linking the FIMR-HIV case review process to Risk Management or Quality Assurance departments at all sites; if it is determined that a hospital needs to complete and implement corrective action plans in response to an issue that occurs at their site, a follow up protocol should be developed to ensure that such actions are appropriately implemented and reviewed. In relation to healthcare provider procedures, the team recommends that whenever a pregnant and HIV positive woman is involved, if a transfer from one hospital to another is necessary during delivery, it should be reinforced that staff can start AZT at the initial hospital with follow up in the receiving hospital. If the client has been tested, HIV status or HIV test pending should be incorporated into the hospital/ambulance transport log to prepare receiving hospital to act if necessary.
Under Specialized Resources and Outreach, the team suggests creating culturally competent educational and outreach resources for adolescents, immigrants, refugees and non-English speaking women. They also suggest developing peer education programs and support groups across the state, reproductive health counseling for both HIV+ pregnant women and their partners, educational resources for HIV discordant couples, and developing promotional and educational materials across media formats, from brochures distributed in WIC offices to websites that implement text messaging platforms.
Under Case Management, the team suggests defining intensive case management, with a standardized care plan that includes an evaluation of key areas of urgent client needs including but not limited to mental health, substance abuse, housing, corrections, and child welfare. In relation to perinatal case management, Ryan White case managers throughout the state should be trained in basic perinatal case management, specifically on how to effectively serve a pregnant woman living with HIV and link them to care. This process should include annual mandatory training update for all case managers statewide.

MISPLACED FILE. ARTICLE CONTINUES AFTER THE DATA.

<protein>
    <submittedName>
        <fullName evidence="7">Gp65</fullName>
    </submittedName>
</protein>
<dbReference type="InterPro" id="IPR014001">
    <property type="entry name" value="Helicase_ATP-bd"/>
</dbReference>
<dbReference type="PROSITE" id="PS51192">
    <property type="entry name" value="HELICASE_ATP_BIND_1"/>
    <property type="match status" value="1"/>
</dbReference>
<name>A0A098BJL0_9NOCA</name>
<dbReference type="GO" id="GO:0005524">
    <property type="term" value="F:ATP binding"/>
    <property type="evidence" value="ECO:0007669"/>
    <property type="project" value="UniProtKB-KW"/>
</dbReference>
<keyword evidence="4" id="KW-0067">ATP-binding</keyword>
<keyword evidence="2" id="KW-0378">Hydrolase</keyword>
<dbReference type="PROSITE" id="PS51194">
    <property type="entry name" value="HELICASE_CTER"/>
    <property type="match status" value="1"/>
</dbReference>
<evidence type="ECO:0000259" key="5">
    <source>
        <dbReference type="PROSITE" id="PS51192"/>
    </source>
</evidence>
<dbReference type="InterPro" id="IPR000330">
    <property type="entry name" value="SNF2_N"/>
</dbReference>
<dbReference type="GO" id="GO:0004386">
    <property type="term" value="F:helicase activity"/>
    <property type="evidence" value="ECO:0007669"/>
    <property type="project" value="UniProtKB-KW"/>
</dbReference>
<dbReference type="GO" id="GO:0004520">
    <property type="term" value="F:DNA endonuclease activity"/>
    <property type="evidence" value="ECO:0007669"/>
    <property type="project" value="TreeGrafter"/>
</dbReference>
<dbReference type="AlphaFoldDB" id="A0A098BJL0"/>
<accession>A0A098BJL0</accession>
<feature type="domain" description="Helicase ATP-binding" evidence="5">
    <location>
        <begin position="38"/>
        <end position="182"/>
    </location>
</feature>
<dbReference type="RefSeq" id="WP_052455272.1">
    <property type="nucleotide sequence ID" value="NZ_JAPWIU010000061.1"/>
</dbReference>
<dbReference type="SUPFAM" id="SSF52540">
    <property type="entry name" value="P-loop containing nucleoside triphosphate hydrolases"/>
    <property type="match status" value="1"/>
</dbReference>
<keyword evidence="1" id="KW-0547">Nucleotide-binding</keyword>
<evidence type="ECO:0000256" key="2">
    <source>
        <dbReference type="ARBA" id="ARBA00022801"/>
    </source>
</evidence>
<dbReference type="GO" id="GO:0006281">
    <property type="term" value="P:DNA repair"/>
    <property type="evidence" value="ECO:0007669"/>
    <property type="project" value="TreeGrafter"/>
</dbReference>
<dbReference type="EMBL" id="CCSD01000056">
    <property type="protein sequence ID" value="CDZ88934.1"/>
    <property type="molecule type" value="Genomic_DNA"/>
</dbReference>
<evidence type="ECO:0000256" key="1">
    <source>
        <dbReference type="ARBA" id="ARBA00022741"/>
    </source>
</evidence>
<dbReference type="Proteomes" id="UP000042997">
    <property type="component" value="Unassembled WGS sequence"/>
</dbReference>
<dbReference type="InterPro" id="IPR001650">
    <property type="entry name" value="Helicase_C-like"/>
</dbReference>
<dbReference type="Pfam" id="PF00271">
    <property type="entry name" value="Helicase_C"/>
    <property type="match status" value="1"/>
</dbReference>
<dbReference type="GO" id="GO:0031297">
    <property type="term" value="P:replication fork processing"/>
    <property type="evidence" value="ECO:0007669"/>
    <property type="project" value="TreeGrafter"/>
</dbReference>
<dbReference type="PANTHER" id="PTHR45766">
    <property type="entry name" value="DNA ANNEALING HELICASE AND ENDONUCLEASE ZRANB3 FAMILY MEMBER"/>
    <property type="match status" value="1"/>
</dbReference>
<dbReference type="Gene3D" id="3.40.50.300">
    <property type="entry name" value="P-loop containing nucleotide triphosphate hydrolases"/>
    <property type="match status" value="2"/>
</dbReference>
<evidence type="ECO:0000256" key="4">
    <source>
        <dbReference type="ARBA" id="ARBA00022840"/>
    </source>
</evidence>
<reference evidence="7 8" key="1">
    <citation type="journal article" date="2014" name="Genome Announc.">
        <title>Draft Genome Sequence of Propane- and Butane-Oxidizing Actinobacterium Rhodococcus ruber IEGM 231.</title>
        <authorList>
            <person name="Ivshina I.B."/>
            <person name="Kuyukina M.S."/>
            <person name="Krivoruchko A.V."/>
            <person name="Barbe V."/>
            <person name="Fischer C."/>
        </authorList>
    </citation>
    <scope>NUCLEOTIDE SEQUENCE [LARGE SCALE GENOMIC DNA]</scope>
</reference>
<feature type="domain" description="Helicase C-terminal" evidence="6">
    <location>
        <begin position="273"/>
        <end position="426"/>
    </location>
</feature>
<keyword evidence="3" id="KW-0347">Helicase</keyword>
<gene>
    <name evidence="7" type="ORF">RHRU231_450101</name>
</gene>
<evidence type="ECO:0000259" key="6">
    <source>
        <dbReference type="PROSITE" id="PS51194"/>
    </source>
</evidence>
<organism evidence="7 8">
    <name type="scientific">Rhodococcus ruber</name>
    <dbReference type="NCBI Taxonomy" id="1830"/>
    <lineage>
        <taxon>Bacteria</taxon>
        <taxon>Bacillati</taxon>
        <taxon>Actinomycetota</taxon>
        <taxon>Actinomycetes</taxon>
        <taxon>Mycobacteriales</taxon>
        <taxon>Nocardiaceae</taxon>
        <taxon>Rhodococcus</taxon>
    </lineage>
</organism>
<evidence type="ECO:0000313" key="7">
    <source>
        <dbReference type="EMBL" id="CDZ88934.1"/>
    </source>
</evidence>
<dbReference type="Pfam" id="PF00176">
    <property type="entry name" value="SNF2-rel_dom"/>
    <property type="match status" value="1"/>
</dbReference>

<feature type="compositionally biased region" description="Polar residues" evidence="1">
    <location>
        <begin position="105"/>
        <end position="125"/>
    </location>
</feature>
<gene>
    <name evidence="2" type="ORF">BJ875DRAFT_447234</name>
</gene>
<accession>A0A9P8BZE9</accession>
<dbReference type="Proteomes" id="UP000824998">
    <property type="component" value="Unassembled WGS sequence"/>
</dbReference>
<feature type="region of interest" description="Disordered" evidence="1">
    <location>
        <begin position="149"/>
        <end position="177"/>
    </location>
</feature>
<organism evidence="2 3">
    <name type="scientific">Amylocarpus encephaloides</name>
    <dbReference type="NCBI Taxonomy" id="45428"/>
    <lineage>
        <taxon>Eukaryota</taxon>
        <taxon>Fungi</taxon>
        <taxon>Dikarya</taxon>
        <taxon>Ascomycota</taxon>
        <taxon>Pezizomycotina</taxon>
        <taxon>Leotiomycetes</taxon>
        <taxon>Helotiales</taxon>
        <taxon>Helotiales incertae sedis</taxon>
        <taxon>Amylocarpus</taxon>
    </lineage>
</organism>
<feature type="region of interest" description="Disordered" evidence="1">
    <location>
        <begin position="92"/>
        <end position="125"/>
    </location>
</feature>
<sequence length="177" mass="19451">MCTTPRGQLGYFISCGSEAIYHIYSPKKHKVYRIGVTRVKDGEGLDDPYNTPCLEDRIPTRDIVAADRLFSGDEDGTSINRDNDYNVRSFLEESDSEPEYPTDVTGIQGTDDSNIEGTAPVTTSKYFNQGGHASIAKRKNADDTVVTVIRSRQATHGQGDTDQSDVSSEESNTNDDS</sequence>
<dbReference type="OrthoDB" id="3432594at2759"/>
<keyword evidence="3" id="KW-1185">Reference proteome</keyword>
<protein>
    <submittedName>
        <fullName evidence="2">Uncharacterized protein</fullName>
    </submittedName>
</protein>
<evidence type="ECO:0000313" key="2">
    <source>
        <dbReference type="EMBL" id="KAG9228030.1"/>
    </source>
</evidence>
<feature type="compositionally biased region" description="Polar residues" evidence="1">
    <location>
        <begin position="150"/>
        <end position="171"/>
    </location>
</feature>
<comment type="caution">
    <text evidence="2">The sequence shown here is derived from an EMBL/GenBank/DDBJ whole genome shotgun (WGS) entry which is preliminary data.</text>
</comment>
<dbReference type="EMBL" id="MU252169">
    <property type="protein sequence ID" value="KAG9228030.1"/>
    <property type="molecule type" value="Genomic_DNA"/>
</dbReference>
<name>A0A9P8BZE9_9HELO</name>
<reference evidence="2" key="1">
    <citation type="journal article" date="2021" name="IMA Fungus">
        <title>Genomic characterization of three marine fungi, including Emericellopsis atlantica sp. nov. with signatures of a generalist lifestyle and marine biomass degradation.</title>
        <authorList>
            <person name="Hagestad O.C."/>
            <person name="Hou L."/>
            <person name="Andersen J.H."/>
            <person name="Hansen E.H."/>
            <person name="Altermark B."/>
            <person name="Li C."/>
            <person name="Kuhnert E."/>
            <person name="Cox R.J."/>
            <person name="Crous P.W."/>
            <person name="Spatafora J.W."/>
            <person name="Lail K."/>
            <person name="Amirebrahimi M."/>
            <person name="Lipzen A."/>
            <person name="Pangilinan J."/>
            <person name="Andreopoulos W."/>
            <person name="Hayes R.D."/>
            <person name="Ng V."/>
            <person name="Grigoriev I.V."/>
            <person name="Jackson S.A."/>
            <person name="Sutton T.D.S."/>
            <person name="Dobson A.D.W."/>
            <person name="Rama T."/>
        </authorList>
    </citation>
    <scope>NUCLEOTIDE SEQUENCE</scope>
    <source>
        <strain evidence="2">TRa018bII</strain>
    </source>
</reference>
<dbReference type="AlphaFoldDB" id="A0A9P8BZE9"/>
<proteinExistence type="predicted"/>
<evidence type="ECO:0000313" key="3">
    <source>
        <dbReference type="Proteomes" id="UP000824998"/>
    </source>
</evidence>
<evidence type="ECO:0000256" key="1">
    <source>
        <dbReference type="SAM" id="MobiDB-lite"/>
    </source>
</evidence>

Finally, the team suggests the following in relation to the Legal mandates, change the Perinatal HIV Prevention Act to reflect that the 24/7 Hotline should be called when all HIV+ pregnant women, including those with a known HIV+ status, present for delivery; include in the rules of the Illinois Perinatal HIV Prevention Act that a two week supply of AZT syrup, at minimum, be made available for all mothers with HIV-exposed babies discharged on AZT.
These recommendations were all presented to our Community Action Team (CAT). In considering a complete list of recommendations, the CAT focused on issues that could get a quick “win” and issues that had resources. Our current accomplishments are as follows:
1. Protocols for the rapid identification of HIV status among presenting pregnant women at L&D or in triage were collected from each institution and reviewed by a nurse for completeness.
2. Using the Perinatal Network system, information about HIV of a pregnant woman was stressed as important to add to transfer logs.
3. Ryan White case managers throughout the state of Illinois were trained on the basics of perinatal HIV case management.
4. Work has begun on a comprehensive case management training module for Family Case Management, Healthy Start and Ryan White.
5. An agreement with Walgreens was executed to provide AZT syrup for hospitals without an outpatient pharmacy, to ensure that no woman will be discharged with a paper prescription for infant.
For more information on any of the above and a complete list of recommendations, please contact Anne Statton at Anne@pacpi.org
Submitted by Anne Statton, Pediatric AIDS Chicago Prevention Initiative